A horrible, rough descent off the tops down to Mid King Bivvy on the bush line took over an hour, but thankfully we had the lovely orange ‘dog box’ to ourselves - just enough room for three with Max’s snores reverberating around the humble interior. We were quite reconciled to the return ascent, but all agreed that, in better weather, camping on the tops would have been a more attractive proposition.The Trio at the 5-star luxury Mid King Bivvy

And better weather it was for this third day - even quite pleasant, with sun and not much wind! Spotting an orange blob well down a spur, I declared it to be the location of McGregor Bivvy, although wondered at how close it seemed. When the bivvy began to move, however, a quick reassessment favoured ‘brightly attired hunter’… and we finally spotted the real Bivvy, further away, but much more accessible than Mid King Bivvy.

Three Kings Ridge is undulating and steep terrain, slippery, rocky and unstable with the piece de resistance being Broken Axe Pinnacles: a dramatically steep, slick ascent deprived of grass, vegetation, and handholds by previous trampers over the years. Our heart-felt trepidation at this most dangerous ascent was, however, assuaged by DOC having declared it too dangerous and routing a somewhat safer detour around the base of the Pinnacles. Brent gratefully declined the invitation, as the newcomer, to proceed via the old path.

Having made good time, and with the snow mostly gone, we dropped our packs at Shingle Slip Knob and descended from the tops again to visit the site of a crashed Devon (1955) and the graves of the two pilots. This diversion was actually more difficult than I recalled, starting with a fairly steep rocky drop and requiring some ‘tussock scrub wading’ along the way - but an historical site worth a visit, nonetheless. We returned to retrieve our packs and make our way to Jumbo Hut before dark (just!).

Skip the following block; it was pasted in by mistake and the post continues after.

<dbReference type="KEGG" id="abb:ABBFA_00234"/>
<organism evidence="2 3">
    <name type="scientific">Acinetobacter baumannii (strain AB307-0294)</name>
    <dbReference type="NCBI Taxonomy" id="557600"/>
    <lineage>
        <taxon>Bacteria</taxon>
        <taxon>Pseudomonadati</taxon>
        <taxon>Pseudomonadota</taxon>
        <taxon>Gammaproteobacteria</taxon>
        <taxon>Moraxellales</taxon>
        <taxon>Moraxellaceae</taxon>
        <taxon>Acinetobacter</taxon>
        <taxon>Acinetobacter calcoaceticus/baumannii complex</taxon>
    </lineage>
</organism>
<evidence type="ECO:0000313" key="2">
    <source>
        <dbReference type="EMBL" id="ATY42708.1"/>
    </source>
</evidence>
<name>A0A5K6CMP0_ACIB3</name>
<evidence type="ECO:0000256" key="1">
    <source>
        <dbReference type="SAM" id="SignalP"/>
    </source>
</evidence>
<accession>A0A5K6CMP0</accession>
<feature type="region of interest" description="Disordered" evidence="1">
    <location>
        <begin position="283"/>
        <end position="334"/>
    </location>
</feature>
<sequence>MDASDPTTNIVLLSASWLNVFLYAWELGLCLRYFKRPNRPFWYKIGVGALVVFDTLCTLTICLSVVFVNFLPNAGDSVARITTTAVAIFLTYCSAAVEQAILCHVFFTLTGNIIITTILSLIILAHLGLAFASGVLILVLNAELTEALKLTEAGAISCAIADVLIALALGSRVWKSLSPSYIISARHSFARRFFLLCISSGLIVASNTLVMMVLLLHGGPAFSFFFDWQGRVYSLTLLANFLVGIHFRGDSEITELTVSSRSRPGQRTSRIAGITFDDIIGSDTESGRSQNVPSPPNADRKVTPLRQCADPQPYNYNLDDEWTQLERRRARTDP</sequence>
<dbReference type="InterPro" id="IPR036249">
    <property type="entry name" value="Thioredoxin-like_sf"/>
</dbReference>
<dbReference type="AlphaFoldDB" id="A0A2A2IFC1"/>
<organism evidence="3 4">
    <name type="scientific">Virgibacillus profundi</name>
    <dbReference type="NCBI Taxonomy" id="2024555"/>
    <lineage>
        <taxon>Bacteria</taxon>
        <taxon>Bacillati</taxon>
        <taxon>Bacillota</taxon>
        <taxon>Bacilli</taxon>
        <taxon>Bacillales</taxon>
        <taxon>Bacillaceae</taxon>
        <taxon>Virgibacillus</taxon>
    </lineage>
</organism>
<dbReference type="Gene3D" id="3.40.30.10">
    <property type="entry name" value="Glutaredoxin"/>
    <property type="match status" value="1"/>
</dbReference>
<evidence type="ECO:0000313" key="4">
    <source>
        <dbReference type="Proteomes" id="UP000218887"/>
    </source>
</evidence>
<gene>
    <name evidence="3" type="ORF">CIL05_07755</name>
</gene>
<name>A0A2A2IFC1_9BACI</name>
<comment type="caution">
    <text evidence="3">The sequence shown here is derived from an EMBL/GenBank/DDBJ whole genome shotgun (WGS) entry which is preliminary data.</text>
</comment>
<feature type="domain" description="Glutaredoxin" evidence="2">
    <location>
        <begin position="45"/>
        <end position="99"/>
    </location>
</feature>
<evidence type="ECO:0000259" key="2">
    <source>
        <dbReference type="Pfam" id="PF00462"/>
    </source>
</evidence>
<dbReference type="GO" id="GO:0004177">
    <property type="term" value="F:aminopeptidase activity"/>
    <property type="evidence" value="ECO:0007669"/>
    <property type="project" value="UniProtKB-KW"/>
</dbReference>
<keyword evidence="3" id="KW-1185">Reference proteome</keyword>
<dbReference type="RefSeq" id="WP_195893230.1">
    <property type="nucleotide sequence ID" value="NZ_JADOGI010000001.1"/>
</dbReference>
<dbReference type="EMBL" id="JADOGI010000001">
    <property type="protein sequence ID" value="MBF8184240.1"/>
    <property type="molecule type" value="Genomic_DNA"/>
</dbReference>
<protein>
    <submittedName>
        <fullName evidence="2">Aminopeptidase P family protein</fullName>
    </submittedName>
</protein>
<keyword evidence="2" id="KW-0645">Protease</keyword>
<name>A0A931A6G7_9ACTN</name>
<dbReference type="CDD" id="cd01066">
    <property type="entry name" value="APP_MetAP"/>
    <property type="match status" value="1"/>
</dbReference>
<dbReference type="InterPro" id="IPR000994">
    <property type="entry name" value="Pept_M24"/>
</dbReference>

Jumbo Hut, with gas cooking, head room and space to stretch out was sheer luxury. Clearing skies gave way to spectacular views of the Wairarapa Plains, townships and distant hills.

So guess why Brent had such trouble keeping his pack weight under 18kg as recommended (and failed) on this, his second ever ‘overnighter’?? Turns out, despite clear instructions about shared meals, he had food for another three days, and enough extra clothing for two trampers! In his defence, he claims that had tramping between two potentially antagonistic thorns become too intolerable, he could have made an independent bid for freedom and not gone hungry. As it happens, when the Rose did inadvertently step out of middle tramping order for a while, thereby allowing the thorns to engage in a ‘lively discussion’ about optimal routes, it quickly became apparent that ‘middle order’ was best for the harmony of the party at large!

The final day saw us descending Rain Gauge Spur to Holdsworth Hut where my daughter picked us up for the trip back round to Paraparaumu for a day’s rest and cleanup (and work on my farmlet). Everyone in fine form, happy, with no extra blisters or sore legs! An especially soothing trip for the two thorns, and a wonderful new experience for the Rose.

We were: Thorns Carol Exton (scribe) and Max Clark, and Brent Rose